Why is churn so significant throughout the IT industry? Are employees fickle, or is there something more at work? Employees in enterprise IT have a very wide field of options; they aren't limited geographically or even by industry, and thus they have an extraordinary amount of mobility.
Employees may fall prey to the grass is greener mentality, or they may simply receive a barrage of better offers from other employers. An organization cannot fight all IT churn; it's simply a fact of the industry. But what an organization can do is create a culture of shared, tribal knowledge that transcends individual employees and reduces operational disruption.
Location, Location, Location
Geography no longer matters when IT professionals are choosing jobs. Many organizations do not require their IT engineers to be physically located in the office, which means an IT professional can work from anywhere in the world for anyone in the world. This expands the number of job opportunities from dozens to millions. An employee can almost always find an employer that better suits him or her on the horizon; the only questions are when they will look and whether they’ll continue to look.
Telecommuting remains a topic of debate, but if you’re losing resources to organizations that offer more location-flexibility, you may want to reconsider your policies.
A Demand-driven Market with Low Supply
The demand for IT professionals far exceeds the actual supply of IT professionals. Experienced, skilled employees can move virtually anywhere while still maintaining or improving their salary and benefits. This can make the idea of switching positions extremely alluring, especially when it's often easier to negotiate starting pay than to negotiate a raise.
It's a simple fact of life that someone will eventually make even your most loyal employees a better offer than you are currently providing them.
Salary is often a budgeted line item that is difficult to change mid-year once set. However, if your most valuable resources are leaving simply based on pay? Evaluating your pay scale is one step, but another is taking a look at adding monetary (and non-monetary) incentives based upon longevity. Both of these tactics will help you retain your engineering talent and reduce operational interruptions.
The Lure of Independence
In addition to better offers, many IT professionals are now feeling the lure of independence, as becoming an independent contractor is easier than ever. In the IT industry, most contractors don't have to do any networking or advertising; the work simply comes to them. Though not everyone is suited toward an independent work environment, most IT professionals are; there is already a lone wolf mentality prevalent in the field. Independence offers extraordinarily flexibility and can seduce many employees.
Google combats this by offering their engineers dedicated time to pursue their own projects. Could you implement something similar in your organization? Keep in mind that often the best innovations come from your internal team thinking about what could be.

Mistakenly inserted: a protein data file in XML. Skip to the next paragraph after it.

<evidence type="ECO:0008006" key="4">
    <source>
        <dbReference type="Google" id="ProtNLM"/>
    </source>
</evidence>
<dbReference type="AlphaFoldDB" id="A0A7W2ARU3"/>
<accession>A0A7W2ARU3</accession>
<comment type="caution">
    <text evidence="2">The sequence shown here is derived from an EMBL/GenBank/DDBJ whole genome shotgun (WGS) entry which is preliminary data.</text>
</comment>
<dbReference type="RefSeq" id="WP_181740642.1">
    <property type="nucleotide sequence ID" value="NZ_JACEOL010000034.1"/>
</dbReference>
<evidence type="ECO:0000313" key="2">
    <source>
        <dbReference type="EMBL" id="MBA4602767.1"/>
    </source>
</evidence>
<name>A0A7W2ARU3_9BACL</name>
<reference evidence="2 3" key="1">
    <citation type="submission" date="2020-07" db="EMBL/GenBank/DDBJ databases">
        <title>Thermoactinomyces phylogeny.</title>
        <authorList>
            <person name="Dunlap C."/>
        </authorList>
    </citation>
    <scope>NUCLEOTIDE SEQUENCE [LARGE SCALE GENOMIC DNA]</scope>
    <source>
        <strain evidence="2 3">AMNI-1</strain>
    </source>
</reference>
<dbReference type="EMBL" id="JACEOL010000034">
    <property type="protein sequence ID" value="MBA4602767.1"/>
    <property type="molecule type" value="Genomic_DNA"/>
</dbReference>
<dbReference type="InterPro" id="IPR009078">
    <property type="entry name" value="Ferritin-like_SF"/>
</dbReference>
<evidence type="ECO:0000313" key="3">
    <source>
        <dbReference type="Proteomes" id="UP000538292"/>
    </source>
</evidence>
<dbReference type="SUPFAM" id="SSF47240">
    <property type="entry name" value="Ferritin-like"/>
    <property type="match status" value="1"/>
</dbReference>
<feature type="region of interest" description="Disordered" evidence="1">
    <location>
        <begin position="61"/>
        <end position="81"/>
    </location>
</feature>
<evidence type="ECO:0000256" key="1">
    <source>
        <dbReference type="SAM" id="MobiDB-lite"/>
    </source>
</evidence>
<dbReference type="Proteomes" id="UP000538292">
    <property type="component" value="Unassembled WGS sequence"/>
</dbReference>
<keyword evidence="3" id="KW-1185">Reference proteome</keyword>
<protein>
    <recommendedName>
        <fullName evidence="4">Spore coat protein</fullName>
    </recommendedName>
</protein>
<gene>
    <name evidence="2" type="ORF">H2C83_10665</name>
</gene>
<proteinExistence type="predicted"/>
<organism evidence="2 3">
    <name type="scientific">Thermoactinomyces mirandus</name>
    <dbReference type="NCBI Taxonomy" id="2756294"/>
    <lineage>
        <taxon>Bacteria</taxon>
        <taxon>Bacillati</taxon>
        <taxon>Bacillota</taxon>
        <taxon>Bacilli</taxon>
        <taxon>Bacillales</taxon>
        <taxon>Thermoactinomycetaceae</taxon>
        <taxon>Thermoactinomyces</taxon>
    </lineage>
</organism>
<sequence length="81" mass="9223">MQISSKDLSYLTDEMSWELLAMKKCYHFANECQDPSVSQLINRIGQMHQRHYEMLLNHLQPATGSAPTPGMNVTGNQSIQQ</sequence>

Recruiters are Able to Connect and Convince
Social recruiting has made it easier than ever for recruiters to connect with employees. Recruiters will invest significant amounts of time into learning about your employees via their social and professional profiles so they can better attract them. These recruiters are often empowered with the ability to offer your employees practically anything in order to entice them into accepting a new position.
When we hire someone, we sell them on the idea of bringing their skill set to work for us. Yet, often we believe that’s the end of the selling period. You made the hire, and now your new employee is stuck. Clearly, they are not stuck. Management’s job is to continue to sell the benefits of employment with your organization. Regular check-ins, praise, flexibility– practices like these will make your employees think twice about another offer.
Employees are Able to Grow Without the Company
Employee loyalty has often been based on the company's investment within the employee's growth. Organizations would invest in employee skills and experience, sending them to seminars and conferences to enhance their development. Today, most IT employees are able to learn on their own. They have their own IT systems at home and are primarily self-taught. There isn't the association of loyalty that existed in the past; employees can grow on their own and can thus feel they’ve outgrown their position.
Even with these tips, it’s only a matter of time until at least some of your resources leave your organization for seemingly greener pastures. You need to develop thoughts around how you'll survive their departure. One of the best ways to reduce impact cause by churn is to create a culture of knowledge within your company. Start by shifting from relying on individuals and toward relying on shared knowledge. This will reduce the negative impact of employee churn to your organization.